Oneindia News recently shared a new case study of how Twitris was used to measure sentiment about the current elections in India. The article begins, “Based on 900,000 tweets collected from 15 states about three major political parties (BJP, Congress and AAP), our analysis shows how people talked about and reacted to each political party. Using Twitris, their Collective Social Intelligence platform, the researchers at the Ohio Center of Excellence in Knowledge-enabled Computing (Kno.e.sis) at Wright State University processed each tweet to compute sentiment about the mentioned political party. One parameter to measure popularity is to check which political party gets most positive sentiment or least negative sentiment. Just counting negative (or positive) sentiments on a politician provides, as in this Deccan Herald story, provides little useful information about the state of electorate.” Read more
Posts Tagged ‘Twitris’
Yesterday we began our look back at the year in semantic technology here. Today we continue with more expert commentary on the year in review:
Ivan Herman, W3C Semantic Web Activity Lead:
I would mention two things (among many, of course).
- Schema.org had an important effect on semantic technologies. Of course, it is controversial (role of one major vocabulary and its relations to others, the community discussions on the syntax, etc.), but I would rather concentrate on the positive aspects. A few years ago the topic of discussion was whether having ‘structured data’, as it is referred to (I would simply say having RDF in some syntax or other), as part of a Web page makes sense or not. There were fairly passionate discussions about this and many were convinced that doing that would not make any sense, there is no use case for it, authors would not use it and could not deal with it, etc. Well, this discussion is over. Structured data in Web sites is here to stay, it is important, and has become part of the Web landscape. Schema.org’s contribution in this respect is very important; the discussions and disagreements I referred to are minor and transient compared to the success. And 2012 was the year when this issue was finally closed.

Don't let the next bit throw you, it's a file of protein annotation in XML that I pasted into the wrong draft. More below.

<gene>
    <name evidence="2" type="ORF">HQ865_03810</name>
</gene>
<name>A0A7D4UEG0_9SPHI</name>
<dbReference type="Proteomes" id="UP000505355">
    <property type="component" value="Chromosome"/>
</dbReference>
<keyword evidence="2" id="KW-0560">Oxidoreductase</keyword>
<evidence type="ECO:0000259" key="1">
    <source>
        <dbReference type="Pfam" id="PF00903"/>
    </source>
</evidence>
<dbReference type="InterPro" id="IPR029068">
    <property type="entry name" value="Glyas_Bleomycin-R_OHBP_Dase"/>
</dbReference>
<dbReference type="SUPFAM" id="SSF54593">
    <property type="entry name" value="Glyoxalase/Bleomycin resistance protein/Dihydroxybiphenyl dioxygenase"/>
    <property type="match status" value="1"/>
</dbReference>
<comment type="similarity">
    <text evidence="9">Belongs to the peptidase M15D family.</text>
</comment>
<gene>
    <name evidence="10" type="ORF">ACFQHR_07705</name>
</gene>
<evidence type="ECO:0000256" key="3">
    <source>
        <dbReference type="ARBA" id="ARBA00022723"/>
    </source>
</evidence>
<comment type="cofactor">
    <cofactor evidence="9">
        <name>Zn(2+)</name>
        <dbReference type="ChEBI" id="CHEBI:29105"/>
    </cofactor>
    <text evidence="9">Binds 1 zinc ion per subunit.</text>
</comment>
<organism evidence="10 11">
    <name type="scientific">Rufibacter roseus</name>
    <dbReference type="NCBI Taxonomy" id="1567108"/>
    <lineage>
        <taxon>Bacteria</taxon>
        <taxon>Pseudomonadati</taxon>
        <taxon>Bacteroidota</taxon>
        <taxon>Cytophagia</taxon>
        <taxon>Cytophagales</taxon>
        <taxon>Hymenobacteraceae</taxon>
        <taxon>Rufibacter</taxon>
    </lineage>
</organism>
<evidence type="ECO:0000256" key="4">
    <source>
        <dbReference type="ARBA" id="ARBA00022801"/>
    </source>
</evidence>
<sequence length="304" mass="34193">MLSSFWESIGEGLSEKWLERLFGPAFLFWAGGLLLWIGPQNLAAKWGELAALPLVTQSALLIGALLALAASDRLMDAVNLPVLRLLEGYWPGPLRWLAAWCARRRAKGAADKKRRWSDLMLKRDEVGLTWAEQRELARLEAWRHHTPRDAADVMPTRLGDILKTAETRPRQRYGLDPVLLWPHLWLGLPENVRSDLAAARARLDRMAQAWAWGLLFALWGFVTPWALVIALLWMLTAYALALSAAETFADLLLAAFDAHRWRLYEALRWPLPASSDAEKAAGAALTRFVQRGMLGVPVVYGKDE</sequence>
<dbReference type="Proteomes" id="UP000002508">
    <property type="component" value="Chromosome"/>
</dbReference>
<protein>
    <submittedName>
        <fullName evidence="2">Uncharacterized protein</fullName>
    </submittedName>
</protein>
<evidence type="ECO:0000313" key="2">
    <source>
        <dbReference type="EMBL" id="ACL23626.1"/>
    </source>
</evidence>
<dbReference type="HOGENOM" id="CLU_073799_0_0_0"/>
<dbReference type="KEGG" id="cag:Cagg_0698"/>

- On a very different aspect (and motivated by my own personal interest) I see exciting moves in the library and the digital publishing world. Many libraries recognize the power of linked data as adopted by libraries, of the value of standard cataloging techniques well adapted to linked data, of the role of metadata, in the form of linked data, adopted by journals and soon by electronic books… All these will have a profound influence bringing a huge amount of very valuable data onto the Web of Data, linking to sources of accumulated human knowledge. I have witnessed different aspects of this evolution coming to the fore in 2012, and I think this will become very important in the years to come.
There’s been a lot of attention given to the issue of prescription drug abuse, in the wake of violent crimes such as one last year that left four people dead in a pharmacy shooting in Suffolk County, New York. A recent study from the Workers Compensation Research Institute also shows that prescription drug abuse is the fastest growing drug problem in the United States, with over fifteen thousand people dying last year from an overdose. And, the U.S. Senate in late May approved an amendment to reclassify drugs that contain hydrocodone, a highly-addictive substance found in Vicodin and Lortabas, among other drugs, as Schedule II substances, while giving law enforcement more tools to monitor distribution of such drugs and also decreasing access to them for non-medical purposes.
What, you may ask, does any of this have to do with semantic technologies? Dr. Amit P. Sheth, Wright State University Kno.e.sis Ohio Center of Excellence in Knowledge-enabled Computing director and LexisNexis Ohio Eminent Scholar, and Dr. Raminta Daniulaityte of the school’s Center for Interventions, Treatment and Addictions Research (CITAR), have a ready answer : PREDOSE, an application for understanding pain-killer drug abuse through the semantic analysis of social media conversations. More specifically, it’s automated data collection and analysis tools to process web-based data to determine the knowledge, attitudes, and behaviors of addicts, related to buprenorphine, OxyContin and other pharmaceutical opioids. It’s a National Institutes of Health (NIH)-funded project created by a partnership between Kno.e.sis and the CITAR.
Our own Jennifer Zaino recently reported that semantic social web application Twitris, a program at Wright State University, was tackling coverage of the Occupy Wall Street movement as well as the presidential election. Now Twitris will be busier than ever: “Wright State University has been assigned a patent for core analysis methods used by the Twitris system.” Read more